But the timing of another campaign has since been questioned by several of the movement’s big donors, including David Bohnett, a millionaire philanthropist and technology entrepreneur who gave more than $1 million to the unsuccessful campaign to defeat Proposition 8.
“In conversations with a number of my fellow major No on 8 donors,” Mr. Bohnett said in an e-mail message, “I find that they share my sentiment: namely, that we will step up to the plate — with resources and talent — when the time is right.”
“The only thing worse than losing in 2008,” he added, “would be to lose again in 2010.”
The issue of when to go back to the polls was also the central topic at a contentious “leadership summit” held Saturday at a church in San Bernardino, east of Los Angeles, where about 200 gay rights advocates gathered to discuss their next step. It was the second large meeting of gay leaders since late May when the California Supreme Court ruled against a legal challenge to Proposition 8, which passed with 52 percent of the vote.
Shortly after the court’s decision, officials at Equality California, one of the largest gay rights groups in California, issued an online plea for donations for a possible 2010 campaign, citing a need to capitalize on anger over the decision and on the seeming momentum from the recent legalization of same-sex marriage in several other states.
But that thinking has apparently evolved.
Marc Solomon, marriage director for Equality California, said he spent June and early July asking the opinions of nearly two dozen California political consultants and pollsters and had been surprised by the almost unanimous opinion that a 2010 race was a bad idea.
“I expected having watched the protests and the real pain that the L.G.B.T. community had experienced that there would be some real measurable remorse in the electorate,” Mr. Solomon said, referring to lesbian, gay, bisexual and transgender people. “But if you look at the poll numbers since November, they really haven’t moved at all.”
A major factor in any California balloting, of course, is money; campaigns here are remarkably expensive, with a number of costly media markets. The Proposition 8 campaign, for example, cost more than $80 million, with opponents spending some $43 million.
Sarah Callahan, ch
New York Times
As of Sept. 1, the diocese of Niagara will allow its priests to bless same-gender couples who have been civilly married.
Niagara becomes the second diocese in the Anglican Church of Canada, after the Vancouver-based New Westminster, to offer a sacrament for same-sex blessings. (The diocese of New Westminster, which allowed same-sex blessings in 2002, currently limits the rite to eight parishes.) The issue of same-sex blessings continues to deeply divide Anglicans in Canada as well as worldwide.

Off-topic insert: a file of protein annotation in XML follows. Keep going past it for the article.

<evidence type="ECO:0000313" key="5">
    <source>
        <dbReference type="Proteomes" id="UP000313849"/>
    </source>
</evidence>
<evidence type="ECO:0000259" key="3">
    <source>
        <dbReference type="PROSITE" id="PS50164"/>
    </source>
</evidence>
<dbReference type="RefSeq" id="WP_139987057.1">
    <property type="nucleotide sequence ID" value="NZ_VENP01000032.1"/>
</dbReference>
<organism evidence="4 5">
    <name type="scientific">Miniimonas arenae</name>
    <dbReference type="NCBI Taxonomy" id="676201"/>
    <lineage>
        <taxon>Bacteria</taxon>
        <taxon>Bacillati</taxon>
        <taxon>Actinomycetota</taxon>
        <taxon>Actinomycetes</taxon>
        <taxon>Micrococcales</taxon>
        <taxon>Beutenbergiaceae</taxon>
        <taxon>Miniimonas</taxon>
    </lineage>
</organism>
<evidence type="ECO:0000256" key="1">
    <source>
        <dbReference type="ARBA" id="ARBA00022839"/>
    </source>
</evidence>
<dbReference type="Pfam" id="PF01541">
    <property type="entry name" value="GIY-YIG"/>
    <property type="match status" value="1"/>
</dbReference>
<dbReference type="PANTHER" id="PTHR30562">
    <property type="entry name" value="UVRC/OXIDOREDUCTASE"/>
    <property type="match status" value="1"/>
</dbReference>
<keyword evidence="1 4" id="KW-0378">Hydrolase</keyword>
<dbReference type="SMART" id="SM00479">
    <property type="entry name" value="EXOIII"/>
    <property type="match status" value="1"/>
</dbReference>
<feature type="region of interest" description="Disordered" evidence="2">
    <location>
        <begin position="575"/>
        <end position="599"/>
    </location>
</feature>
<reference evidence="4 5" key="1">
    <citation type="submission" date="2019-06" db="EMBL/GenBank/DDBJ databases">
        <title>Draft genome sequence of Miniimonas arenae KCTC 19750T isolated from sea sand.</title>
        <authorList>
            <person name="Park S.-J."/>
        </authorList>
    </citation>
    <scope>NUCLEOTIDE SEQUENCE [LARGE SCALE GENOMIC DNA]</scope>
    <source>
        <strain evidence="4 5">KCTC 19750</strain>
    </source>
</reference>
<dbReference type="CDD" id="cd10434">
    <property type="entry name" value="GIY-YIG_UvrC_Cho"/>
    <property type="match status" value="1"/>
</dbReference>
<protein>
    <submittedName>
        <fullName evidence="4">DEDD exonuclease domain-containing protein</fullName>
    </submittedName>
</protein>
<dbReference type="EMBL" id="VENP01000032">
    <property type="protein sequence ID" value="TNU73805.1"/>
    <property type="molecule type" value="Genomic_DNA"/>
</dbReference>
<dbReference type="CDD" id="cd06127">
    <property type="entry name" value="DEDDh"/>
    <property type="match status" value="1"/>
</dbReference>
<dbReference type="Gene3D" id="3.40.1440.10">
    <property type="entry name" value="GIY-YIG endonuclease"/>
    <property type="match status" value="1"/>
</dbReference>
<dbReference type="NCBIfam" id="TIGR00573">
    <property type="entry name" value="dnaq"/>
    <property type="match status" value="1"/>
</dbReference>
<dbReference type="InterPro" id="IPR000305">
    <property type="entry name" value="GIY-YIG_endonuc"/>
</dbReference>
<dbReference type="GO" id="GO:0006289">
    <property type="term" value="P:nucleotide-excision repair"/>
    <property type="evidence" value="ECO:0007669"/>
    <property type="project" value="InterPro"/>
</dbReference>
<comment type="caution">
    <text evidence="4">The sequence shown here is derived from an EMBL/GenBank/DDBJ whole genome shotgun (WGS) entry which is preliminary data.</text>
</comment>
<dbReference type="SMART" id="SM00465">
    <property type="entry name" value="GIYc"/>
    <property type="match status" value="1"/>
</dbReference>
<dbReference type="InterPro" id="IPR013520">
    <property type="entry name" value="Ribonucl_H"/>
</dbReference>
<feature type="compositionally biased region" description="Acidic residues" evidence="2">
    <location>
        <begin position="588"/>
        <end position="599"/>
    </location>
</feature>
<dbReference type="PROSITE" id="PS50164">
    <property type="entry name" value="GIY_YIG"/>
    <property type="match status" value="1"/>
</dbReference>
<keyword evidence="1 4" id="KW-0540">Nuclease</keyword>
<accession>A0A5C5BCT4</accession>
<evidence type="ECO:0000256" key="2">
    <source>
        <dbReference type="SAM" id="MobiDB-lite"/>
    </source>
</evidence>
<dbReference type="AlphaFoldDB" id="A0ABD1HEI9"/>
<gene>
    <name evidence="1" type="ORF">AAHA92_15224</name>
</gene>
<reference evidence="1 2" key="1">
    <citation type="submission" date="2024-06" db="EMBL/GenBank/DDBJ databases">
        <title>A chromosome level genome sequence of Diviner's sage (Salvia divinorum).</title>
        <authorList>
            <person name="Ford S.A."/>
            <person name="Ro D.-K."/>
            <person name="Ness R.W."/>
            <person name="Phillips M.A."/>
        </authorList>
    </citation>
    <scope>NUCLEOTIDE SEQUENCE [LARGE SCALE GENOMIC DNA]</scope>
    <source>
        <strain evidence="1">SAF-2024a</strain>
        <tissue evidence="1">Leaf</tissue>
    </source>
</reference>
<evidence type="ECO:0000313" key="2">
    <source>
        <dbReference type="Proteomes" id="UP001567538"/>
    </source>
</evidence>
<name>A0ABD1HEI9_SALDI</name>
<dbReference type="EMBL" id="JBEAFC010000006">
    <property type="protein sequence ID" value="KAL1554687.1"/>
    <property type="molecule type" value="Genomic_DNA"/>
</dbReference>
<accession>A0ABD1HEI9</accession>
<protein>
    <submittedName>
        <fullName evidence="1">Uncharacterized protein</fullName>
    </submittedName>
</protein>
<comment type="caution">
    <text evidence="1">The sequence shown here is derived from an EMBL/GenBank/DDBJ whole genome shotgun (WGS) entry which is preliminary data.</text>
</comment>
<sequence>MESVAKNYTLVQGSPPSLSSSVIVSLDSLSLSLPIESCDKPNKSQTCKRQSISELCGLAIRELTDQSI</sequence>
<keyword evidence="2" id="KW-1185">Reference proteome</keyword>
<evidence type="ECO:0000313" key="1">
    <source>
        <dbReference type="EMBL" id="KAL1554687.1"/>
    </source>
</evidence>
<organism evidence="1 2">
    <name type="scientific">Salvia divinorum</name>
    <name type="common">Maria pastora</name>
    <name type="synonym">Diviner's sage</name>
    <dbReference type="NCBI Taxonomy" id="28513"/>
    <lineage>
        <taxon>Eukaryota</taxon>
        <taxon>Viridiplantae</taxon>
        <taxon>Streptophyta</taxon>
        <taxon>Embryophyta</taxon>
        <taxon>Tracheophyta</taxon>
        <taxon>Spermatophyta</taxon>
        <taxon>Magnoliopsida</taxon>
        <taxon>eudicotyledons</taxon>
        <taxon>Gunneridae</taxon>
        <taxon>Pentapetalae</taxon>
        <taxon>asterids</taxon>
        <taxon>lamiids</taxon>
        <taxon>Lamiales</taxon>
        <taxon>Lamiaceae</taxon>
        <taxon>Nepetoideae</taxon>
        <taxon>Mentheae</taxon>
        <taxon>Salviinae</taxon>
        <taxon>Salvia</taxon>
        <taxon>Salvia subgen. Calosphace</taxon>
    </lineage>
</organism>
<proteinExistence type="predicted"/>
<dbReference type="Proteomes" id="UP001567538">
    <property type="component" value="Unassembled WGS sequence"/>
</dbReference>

“The Niagara Rite is intended for the voluntary use of priests who wish to offer a sacrament of blessing regardless of the gender of the civilly married persons…” the diocese of Niagara said on its Web site, www.niagara.anglican.ca
The rite may also be used for the blessing or renewal of vows for couples “celebrating a significant moment in their married life together,” said an introduction to the Niagara Rite.
The approval of the rite came five years after the diocesan synod of Niagara passed a motion allowing civilly-married gay couples, “where at least one party is baptized,” to receive a church blessing. The diocesan bishop at that time, Ralph Spence, had refused to implement the motion. In January 2008, a similar motion was approved by Niagara’s diocesan synod, and this time, Bishop Spence gave his approval, but said he reserved the right to determine when the same-sex blessings would move forward.
Last fall, Bishop Spence’s successor, Michael Bird, informed a meeting of the Canadian house of bishops that he intended to develop the rite, saying, “I believe we are among those who have been called by God to speak with a prophetic voice on this subject.”
Under a list of protocols outlined by Bishop Bird, a cleric who wishes to offer the Niagara Rite must contact the bishop’s office “so that a conversation can take place between the bishop and the cleric involved.” The cleric is expected to provide details about the couple the cleric intends to bless “and should be prepared to have a conversation about the response of the parish to the blessings,” the list added. “A date for such a blessing should not be confirmed with the couple until after this conversation with the bishop has taken place.”
A parish is not required to get the approval of its vestry before it can offer such blessings.
Two other dioceses – Montreal and Ottawa – have also informed the house of bishops about their intention to move ahead with same-sex blessings. At that meeting, the house of bishops issued a statement saying that a “large majority” of its members could affirm “a continued commitment to the greatest extent possible” to a moratorium on the blessing of same-sex unions. But it acknowledged that the moratorium, which had been sought by the Archbishop of Canterbury and the primates of the Anglican Communion, would be difficult for some dioceses “that in confidence have made decisions on these matters.”
The issue of whether dioceses can offer same-sex blessings is likely to be revisited at the 2010 meeting of General Synod, the governing body of the Anglican Church of Canada. In 2007, General Synod had agreed that blessing rites for gay couples are “not in conflict” with core church doctrine, but refused to affirm the authority of dioceses to offer them. General Synod delegates had also voted to study revising the marriage canon (church law) to allow priests to marry all legally qualified persons. Marriage for gay people has been legal in Canada since 2005.
Last spring, Council of General Synod (CoGS), the church’s governing body in between General Synod meetings, decided not to ask General Synod 2010 to amend the marriage canon to allow for the marriage of same-sex couples. The decision was made after the faith, worship and ministry committee, which was asked by CoGS to prepare “a theological rationale to allow for the marriage of all legally qualified persons,” said that it found the request problematic. Janet Marshall, committee chair, told CoGS that some members felt uncomfortable about being asked to create a rationale for only one side of the argument.